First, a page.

One of the most contentious elements of the proposed changes to the way law schools report jobs to the American Bar Association is how to handle law school-funded jobs. In my letter, I noted that more information and more careful examination of costs and benefits would be needed before reaching a decision about how best to treat them. The letters to the ABA mostly fall on a more black-and-white alignment: school-funded positions should be treated like any other job, or they should remain a separate category as they have the last two years.
Briefly, school-funded positions may offer opportunities for students to practice, particularly in public interest positions, in a transition period toward opportunities where funding may be lacking. At their best, it provides students with much-needed legal experience in these fields and can help them continue a long career in such opportunities. At their worst, however, they are opportunities for schools to inflate their employment placement by spending money on student placement with no assurance about what that placement looks like after the year is complete.
In the last couple of years, the number of positions that would even qualify as "law school-funded" have been severely limited. I noted in 2016 that these positions had dropped in half, to fewer than 400 positions nationwide, accompanying the change in the USNWR reporting system that gave these positions "less weight" than non-funded positions. Jerry Organ rightly noted that much of the decline was probably attributable to the definitional change: only jobs lasting at least a year and with an annual salary of at least $40,000 would count.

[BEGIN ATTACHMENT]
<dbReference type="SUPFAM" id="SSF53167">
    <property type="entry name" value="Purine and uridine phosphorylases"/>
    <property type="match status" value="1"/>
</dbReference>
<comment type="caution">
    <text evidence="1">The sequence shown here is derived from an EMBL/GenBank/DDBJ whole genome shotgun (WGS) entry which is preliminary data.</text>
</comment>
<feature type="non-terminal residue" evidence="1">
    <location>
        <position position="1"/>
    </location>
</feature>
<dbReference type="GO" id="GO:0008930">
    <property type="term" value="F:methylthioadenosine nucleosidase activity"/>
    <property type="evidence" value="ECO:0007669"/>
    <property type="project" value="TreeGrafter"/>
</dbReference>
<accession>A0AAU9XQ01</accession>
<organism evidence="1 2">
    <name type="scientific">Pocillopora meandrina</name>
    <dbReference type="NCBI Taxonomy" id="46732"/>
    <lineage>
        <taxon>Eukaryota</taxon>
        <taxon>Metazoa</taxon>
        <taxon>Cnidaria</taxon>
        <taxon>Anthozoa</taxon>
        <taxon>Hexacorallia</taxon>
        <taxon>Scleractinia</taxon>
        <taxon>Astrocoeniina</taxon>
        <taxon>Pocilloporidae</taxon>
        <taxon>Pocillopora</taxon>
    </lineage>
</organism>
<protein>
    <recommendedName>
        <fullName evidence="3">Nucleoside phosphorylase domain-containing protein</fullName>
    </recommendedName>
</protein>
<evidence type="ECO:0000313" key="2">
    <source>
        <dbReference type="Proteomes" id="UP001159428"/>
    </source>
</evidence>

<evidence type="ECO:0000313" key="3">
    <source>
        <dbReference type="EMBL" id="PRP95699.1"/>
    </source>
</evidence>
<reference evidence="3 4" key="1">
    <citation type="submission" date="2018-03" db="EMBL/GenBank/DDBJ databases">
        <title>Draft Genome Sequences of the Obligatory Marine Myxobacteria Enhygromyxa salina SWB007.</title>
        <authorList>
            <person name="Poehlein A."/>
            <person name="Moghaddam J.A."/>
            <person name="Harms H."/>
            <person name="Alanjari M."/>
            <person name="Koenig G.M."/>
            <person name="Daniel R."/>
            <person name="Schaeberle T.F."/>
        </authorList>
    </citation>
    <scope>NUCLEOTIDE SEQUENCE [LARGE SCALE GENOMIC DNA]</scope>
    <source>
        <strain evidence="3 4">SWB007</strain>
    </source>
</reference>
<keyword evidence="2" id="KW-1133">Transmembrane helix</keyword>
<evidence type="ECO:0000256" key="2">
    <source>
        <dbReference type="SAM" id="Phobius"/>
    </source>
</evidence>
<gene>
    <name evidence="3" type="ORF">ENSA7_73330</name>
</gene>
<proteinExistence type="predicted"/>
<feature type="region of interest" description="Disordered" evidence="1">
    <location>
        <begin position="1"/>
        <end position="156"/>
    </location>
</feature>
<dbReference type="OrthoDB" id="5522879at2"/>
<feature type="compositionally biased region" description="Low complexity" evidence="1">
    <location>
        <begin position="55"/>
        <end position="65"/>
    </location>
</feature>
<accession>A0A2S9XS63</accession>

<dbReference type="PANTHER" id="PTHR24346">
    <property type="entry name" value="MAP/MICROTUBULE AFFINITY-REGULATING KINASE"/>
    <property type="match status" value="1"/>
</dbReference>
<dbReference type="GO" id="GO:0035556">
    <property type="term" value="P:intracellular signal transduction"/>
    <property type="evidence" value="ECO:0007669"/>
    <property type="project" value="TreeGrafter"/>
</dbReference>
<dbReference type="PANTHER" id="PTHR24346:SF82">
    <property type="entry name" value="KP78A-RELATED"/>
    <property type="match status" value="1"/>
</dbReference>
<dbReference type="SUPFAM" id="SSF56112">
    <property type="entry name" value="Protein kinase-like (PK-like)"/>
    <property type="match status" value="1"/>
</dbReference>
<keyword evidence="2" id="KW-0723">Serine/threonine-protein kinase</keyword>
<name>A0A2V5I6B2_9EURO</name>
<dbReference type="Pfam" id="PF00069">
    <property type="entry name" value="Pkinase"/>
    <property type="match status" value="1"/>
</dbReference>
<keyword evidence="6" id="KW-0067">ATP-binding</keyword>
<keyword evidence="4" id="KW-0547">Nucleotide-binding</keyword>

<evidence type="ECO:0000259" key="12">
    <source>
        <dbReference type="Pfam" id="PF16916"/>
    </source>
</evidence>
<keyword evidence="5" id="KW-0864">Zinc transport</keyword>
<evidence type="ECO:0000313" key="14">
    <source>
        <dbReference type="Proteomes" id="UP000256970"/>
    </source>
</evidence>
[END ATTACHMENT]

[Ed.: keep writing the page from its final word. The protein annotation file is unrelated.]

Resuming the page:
This methodological change likely weeded out many of the lower-quality positions from the school-funded totals.
So, are law school-funded positions good outcomes, or not? It seems impossible to tell from the evidence, because we have essentially no data about what happens to students from these positions after the funding ceases. We have some generic assurances that they are successful in placing students into good jobs; we have others who express deep skepticism about that likelihood. One major reason I endorse the proposal to postpone the change to employment reporting data is to find out more information about what they do! (Alas, that seems unlikely.)
But we do have one piece of data from Tom Miles (Chicago), who wrote in his letter to the ABA: "97% of new graduates who have received one of our school-funded Postgraduate Public Interest Law Fellowships remained in public interest or government immediately after their fellowships; 45% of them with the organization who hosted their fellowship."
That is impressive placement. If such statistics are similar across institutions, it would be a very strong reason, in my view, to move such positions back into the "above the line" totals with other job placement.
Finally, my colleague Rob Anderson did a principal components analysis of job placement and found that law school-funded positions were a relatively good, if minor, job outcome among institutions.
It may be that the worst excesses of the recession-era practices of law schools are behind us, and that these school-funded positions are providing the kinds of opportunities that are laudable. More investigation from the ABA would be most beneficial. But it's also likely the case that the change may be quite modest in the event the ABA chooses to adopt the changes this year.